Thread Number: 78933
/ Tag: Modern Automatic Washers
Life Expectancy of Bearings on Speed Queen or the good older washers?
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|Post# 1028961   4/4/2019 at 17:06 (1,783 days old) by PinkPower4 (USA)
What is the life expectancy of bearings on Speed Queen or the older "good" washers? It seems like the good newer one last only ten years and even less for the inexpensive made HE ones. Thanks!
|Post# 1028970 , Reply# 1   4/4/2019 at 18:23 (1,783 days old) by cfz2882 (Belle Fourche,SD)
well, my '82 speed queen is running good with no bearing noise :)I'd say it is a "medium use"machine:black belt dust all over the baseplate and decent lint buildup on the pulley spokes,motor air intake,and weight ring fins.This washer is a rugged,no-BS workhorse :)Neptune just turned 20 and running nicely too.Basicly bearings will never wear in even heavy home as long as the tub seal keeps water out of the bearings.Certain washers are known for craptastic tub seals-best seals I have seen were on the WCI franklin washers-jus sayin :)
|Post# 1028975 , Reply# 2   4/4/2019 at 18:50 (1,783 days old) by combo52 (50 Year Repair Tech Beltsville,Md)
Right On Brendan, Almost no washer ever built had bearing problems TILL water gets in them, So a better question might be which washers have the best water seals and overall life as a result.
Traditionally older top load washers with sleeve bearing [ at least for the top bearing closest to the water ] lasted longer.
This type of design would apply to MT DC, WP BD & DD, GE FF, WCI-Franklin. Machines with a ball bearing at the top usually had earlier failures, these included SQ TL perforated basket machines 1981 on , Norge perforated basket machines 1964 on, FD 1-18 washers however both FD and SQ solid tub washers did much better with top bearing life even with a ball bearing at the top and bottom.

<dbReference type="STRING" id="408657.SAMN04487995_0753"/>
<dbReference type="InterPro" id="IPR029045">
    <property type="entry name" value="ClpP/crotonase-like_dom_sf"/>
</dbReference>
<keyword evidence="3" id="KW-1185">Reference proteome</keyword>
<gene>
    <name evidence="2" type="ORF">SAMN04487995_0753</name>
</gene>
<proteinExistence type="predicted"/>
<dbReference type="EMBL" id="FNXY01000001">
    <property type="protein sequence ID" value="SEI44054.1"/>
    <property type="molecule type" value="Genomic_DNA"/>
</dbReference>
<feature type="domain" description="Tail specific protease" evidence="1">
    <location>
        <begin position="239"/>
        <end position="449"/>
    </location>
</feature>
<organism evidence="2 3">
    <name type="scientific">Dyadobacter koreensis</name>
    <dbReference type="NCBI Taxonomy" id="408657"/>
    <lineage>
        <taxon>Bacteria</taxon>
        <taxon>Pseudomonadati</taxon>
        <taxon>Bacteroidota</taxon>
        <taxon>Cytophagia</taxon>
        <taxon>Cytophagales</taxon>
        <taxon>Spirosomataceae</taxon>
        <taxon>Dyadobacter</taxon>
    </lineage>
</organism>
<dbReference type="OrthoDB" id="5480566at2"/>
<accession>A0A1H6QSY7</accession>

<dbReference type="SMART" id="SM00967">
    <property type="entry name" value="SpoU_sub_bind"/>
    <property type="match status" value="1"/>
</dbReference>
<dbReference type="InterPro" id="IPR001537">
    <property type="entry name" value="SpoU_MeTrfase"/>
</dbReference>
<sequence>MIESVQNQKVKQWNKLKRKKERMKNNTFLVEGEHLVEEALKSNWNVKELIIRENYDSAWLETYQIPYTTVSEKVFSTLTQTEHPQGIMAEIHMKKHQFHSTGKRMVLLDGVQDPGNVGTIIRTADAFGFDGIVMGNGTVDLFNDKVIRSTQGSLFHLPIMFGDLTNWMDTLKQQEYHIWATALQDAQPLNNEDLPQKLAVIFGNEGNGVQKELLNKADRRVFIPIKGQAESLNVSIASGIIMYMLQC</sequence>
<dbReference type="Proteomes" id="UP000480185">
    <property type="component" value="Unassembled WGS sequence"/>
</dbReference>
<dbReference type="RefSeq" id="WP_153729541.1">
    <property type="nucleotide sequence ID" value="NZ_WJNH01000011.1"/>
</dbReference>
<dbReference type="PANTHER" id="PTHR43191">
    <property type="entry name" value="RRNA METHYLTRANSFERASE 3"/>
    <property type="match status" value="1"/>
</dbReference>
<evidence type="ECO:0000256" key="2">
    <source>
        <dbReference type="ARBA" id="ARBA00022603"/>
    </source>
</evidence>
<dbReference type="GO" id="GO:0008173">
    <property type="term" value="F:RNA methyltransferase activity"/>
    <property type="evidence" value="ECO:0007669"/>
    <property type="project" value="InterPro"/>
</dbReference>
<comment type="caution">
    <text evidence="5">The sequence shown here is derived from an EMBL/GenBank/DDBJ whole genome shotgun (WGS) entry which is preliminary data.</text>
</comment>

|Post# 1028976 , Reply# 3   4/4/2019 at 18:52 (1,783 days old) by henene4 (Heidenheim a.d. Brenz (Germany))
Speed Queen and most useres on here (one I look at with that certain squint specificly for verry many reasons) will CLAIM 25 or 50 years for TLs and FLs respectivley.
Even though SQ dosen't even build FLs themselfes for that long, so claiming that is easy...
(I mean, calculating a bearing lifespan is a one minute task for an engineer.)
They do run in a lot of commercial settings (the commercial versions are 1 to 1 the same base machines for the FLs or the old transmission TLs - that is what their entire buisness idea is).
So just walk into a laundromat that has them and check how many are broken down.
We did have a case of broken bearings on one on here.
That person used the machine insanely heavily.
And for them at least service was a fight to say the least...
But, I mean, it really depends, sadly...
It's not a one-size-fits-all thing with washers...
|Post# 1029008 , Reply# 4   4/5/2019 at 00:50 (1,783 days old) by FreshNclean (WA)